This image is of EmmaRose in her favorite place—in her plush and if necessary, heated bed–practicing her favorite pastime. If you live with a feline, you are constantly reminded how integral sleep is to life.
It is the way sentient beings unplug and get rewired, which is what EmmaRose and I have been doing for almost a fortnight. It is her daily way to unplug regularly.
I am, however, a slow learner yet I have another constant teacher, just as dedicated—autoimmune disease, lupus in particular and in a lesser role, Sjogren’s syndrome. This is my sea to sail.
Not too long ago, I wrote a post about not unplugging, not ever coming to shore. I believed I could bully my way through any tempest—I was that kind of sailor–but that is not the law of the sea nor is it true self care. It is dangerous sailing, selfish and thoughtless.
Self care is never a selfish act—it is simply good stewardship
of the only gift I have,
the gift I was put on earth to offer others.
Good stewardship requires a daily course adjustment of how to offer my gift without the dualistic thinking of there is only one way. Dualism exacts quite a price for in choosing one way, another way is excluded. Better to steer between the two for balance. They are within the same sea, co-existing with one another.
I was reminded of the inherent imbalance in dualistic thinking as I came across a lively Facebook group discussion on healthcare, specifically alternative versus traditional medicine. Here healthcare is a civil war with both groups firmly entrenched in their respective camps.
There is no one and only one way to health for all but for each of us there is a way to our best health. It may be a balance of both camps or it may lie more within traditional rather than alternative medicine or vice versa.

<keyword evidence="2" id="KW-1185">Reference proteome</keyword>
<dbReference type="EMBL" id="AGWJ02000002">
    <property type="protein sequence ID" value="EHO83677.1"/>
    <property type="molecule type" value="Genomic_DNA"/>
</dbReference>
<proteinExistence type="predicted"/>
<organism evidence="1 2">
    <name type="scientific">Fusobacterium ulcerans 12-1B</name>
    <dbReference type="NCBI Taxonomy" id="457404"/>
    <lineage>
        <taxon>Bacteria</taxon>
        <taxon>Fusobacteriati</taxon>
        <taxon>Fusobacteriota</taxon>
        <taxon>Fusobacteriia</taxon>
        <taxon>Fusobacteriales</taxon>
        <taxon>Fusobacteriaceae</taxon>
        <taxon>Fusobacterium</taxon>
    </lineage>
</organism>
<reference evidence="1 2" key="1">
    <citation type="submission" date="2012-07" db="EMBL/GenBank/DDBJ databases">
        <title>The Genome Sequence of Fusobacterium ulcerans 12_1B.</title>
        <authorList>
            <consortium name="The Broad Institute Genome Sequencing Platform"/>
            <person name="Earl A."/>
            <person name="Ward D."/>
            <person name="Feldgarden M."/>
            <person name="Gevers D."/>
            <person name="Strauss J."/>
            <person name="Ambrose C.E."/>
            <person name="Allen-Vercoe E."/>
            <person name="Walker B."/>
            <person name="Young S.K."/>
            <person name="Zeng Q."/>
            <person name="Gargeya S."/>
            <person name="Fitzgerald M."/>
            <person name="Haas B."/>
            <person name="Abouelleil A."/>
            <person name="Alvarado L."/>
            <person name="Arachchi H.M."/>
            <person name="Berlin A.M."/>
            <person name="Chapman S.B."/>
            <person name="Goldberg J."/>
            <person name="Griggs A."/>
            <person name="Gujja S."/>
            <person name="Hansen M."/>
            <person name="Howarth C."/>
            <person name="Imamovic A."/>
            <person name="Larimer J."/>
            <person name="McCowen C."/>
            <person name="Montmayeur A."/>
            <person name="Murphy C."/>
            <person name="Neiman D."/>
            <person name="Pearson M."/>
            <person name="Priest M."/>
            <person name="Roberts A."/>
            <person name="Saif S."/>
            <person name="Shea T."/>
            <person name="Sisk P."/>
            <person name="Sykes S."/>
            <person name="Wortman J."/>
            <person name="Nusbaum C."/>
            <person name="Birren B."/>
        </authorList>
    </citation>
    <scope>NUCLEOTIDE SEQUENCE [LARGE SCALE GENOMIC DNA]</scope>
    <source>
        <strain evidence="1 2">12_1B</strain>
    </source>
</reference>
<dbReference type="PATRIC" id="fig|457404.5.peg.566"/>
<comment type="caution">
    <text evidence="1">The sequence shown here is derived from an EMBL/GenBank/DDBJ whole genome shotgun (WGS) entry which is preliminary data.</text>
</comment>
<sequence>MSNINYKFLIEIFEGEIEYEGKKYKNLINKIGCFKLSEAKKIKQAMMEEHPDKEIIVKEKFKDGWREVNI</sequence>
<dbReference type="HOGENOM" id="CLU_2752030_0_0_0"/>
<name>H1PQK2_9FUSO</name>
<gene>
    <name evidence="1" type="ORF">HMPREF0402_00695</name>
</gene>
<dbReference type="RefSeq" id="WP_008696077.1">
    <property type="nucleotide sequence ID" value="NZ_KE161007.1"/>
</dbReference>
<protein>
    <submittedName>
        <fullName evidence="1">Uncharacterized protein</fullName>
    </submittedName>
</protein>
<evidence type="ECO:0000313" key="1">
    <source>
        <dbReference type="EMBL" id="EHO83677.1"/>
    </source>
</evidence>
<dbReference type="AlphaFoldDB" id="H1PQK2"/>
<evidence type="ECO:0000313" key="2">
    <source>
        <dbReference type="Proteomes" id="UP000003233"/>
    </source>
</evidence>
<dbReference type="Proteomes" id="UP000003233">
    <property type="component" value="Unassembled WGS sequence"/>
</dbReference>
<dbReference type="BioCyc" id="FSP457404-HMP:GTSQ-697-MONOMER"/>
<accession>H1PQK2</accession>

But without the benefit of learning what each camp offers, there is no balanced approach to one’s best health. In balance is wholeness and without it, we are aflame with blame. Our essence is diminished.
I do not haunt these discussion healthcare boards as I once did but I am reminded of my own imbalance in my approach to my best health. I am fortunate in having experienced the benefits of both camps but I do not know that I have expressed that in a broader perspective.
And while my preference for traditional Chinese medicine (TCM) remains the course I steer, it is not without the benefits of traditional medicine. For traditional medicine continues to teach me about the western perspective on autoimmune disease. In turn, that perspective broadens my TCM options.
Wholehearted living is not a onetime choice.
It is a process. In fact, I believe it
is the journey of a lifetime.
Good stewardship just may the journey of a lifetime, easy to drift off course or become becalmed. And then, there are the storms of life, much like the one I am in now, tossed about, swamped from time to time, but not run aground or sunk.
Some who read this blog also know chronic illness. We sail a similar sea as we chart our course anew for storm or to catch the wind for full sail. When we dock for a rest, we learn from our days at sea. We share our catch.
We know what we offer is the best we have to give, and that it only lasts a short time. We also know the impermanence of the sea requires we open our sails to the wind when and as it is given, and when it is denied to rest with a steady hand on the tiller.
Here are some of my favorite resources: Toni Bernhard’s How to Be Sick seems a guide for any storm as is Jan Chozen Bays, M.D.’s Mindful Eating. And through every storm I practice meditation and a gentle yoga flow.
Till we meet again.